Commentary: Politics on social media


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After receiving various comments on Casey’s scenario, we noticed that Defence Team members are sometimes uncertain about regulations regarding social media. Social media platforms allow information to spread quickly and their use requires caution.

Many readers noticed that the nature of Casey’s comments was political. However, some readers suggested that the comments came from a private profile, which in theory should not pose any problem. CANFORGEN 016/18* states that “social networks and the comment sections of web sites are public in nature”. As much as Casey’s profile is listed as “private”, it is public and social in nature – especially when there is any DND/CAF information in the profile linked, including a picture in uniform. This information could be shared by others, for example by a screenshot of the post or comment.

The definition of “political activity” and “political advertising” for DND/CAF includes “to encourage some action in support of, the maintenance or change of a policy that is the responsibility of government at the federal, provincial or municipal level”. In this scenario, the political involvement takes place through Casey’s social media account, and it even displays her in a CAF uniform. Casey writes “why we need to vote for a candidate who supports a carbon tax”; this is a phrase of encouragement to vote in favor of a policy or candidate.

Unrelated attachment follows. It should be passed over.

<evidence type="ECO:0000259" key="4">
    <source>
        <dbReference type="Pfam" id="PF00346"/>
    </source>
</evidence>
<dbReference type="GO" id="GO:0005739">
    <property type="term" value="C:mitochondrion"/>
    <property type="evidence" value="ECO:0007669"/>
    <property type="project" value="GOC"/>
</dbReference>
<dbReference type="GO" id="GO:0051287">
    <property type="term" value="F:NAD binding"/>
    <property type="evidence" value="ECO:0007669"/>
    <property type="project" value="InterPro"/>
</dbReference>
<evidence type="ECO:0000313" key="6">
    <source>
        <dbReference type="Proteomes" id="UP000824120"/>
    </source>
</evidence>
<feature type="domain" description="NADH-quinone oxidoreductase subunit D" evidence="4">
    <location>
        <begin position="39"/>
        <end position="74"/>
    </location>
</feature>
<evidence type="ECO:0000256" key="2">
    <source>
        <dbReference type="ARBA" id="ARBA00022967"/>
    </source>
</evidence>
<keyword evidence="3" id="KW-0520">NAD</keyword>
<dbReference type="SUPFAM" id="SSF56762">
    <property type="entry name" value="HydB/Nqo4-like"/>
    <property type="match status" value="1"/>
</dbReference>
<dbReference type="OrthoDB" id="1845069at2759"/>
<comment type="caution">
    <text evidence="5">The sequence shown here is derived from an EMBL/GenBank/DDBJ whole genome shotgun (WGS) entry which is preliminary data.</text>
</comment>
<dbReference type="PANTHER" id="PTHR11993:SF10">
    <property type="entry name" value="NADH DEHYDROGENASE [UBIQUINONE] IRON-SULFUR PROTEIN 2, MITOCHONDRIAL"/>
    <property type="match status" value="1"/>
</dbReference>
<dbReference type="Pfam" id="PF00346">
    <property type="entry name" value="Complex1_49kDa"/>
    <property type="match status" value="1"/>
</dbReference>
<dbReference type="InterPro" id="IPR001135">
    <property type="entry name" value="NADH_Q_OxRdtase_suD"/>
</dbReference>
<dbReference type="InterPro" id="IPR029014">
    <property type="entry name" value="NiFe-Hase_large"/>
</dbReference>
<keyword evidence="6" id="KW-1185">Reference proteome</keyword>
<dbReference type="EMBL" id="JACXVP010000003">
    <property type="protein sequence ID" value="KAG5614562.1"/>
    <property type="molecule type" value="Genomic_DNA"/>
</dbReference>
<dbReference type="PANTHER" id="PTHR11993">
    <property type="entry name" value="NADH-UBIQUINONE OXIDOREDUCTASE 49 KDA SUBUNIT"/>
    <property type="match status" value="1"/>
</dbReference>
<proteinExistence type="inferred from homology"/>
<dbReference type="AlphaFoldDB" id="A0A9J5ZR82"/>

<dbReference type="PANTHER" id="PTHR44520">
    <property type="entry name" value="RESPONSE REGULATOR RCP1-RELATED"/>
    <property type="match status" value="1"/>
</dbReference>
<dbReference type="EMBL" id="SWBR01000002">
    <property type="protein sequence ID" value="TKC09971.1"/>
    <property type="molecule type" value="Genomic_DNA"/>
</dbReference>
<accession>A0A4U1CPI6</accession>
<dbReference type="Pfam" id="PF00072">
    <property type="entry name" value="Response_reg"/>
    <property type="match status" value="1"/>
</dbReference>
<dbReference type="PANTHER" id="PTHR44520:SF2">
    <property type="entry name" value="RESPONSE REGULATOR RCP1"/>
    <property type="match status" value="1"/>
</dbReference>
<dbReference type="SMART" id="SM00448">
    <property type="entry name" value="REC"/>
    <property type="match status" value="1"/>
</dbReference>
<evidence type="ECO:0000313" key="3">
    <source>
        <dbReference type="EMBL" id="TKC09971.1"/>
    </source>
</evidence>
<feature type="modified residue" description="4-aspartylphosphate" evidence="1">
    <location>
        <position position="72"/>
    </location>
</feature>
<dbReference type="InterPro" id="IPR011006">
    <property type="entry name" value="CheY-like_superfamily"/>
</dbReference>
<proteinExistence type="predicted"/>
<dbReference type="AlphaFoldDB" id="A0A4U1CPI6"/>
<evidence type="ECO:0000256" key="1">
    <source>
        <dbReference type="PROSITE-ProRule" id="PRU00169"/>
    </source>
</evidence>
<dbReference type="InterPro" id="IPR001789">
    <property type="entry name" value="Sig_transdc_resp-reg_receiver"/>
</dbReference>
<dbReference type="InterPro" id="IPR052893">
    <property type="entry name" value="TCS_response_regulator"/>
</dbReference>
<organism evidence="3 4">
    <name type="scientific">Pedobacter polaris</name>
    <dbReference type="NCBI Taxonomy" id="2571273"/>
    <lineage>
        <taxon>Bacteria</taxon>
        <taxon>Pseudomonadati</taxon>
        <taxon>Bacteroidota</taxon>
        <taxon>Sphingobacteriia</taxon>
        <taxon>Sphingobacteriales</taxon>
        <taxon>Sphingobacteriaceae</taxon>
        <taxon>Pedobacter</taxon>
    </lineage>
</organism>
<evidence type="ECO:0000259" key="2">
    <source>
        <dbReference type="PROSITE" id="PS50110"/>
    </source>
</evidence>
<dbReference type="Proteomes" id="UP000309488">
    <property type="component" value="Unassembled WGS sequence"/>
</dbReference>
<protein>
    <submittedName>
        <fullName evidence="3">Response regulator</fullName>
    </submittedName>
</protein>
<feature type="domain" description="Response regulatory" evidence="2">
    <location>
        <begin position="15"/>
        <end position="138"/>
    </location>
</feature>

This also applies to civilian employees, as political advertising or support can be instantaneously carried out through social media without a second thought. Defence Team members should always be mindful of the rules, their rationale, and the personal responsibility involved when contemplating to publish, like or comment on something online. When it comes to sensitive subjects such as politics, CANFORGEN 135/15* states that “before publicly issuing a personal opinion on political matters, DND employees and CAF members should weigh their position, rank, appointment or notoriety in the community. Even when one does not identify oneself as a DND employee or CAF member, the local notoriety of the person could render a clear and direct link impossible to avoid. In such cases, it is preferable not to issue any personal opinion on political matters”.

In this scenario, Casey intends to express support for a candidate or a policy. Therefore, it falls under the broader definition of political activity. We have no information to assume she already has prominence in the community, but she has a picture in uniform on her social media profile.

It may be an even more difficult ethical judgment if comments of sensitive nature, not necessarily political, are posted. In such cases, the regulations would be less clear. Users must be cautious about these means of communication, and understand that improper use could implicate their professional identity.

Send reader feedback and suggestions for future scenarios.

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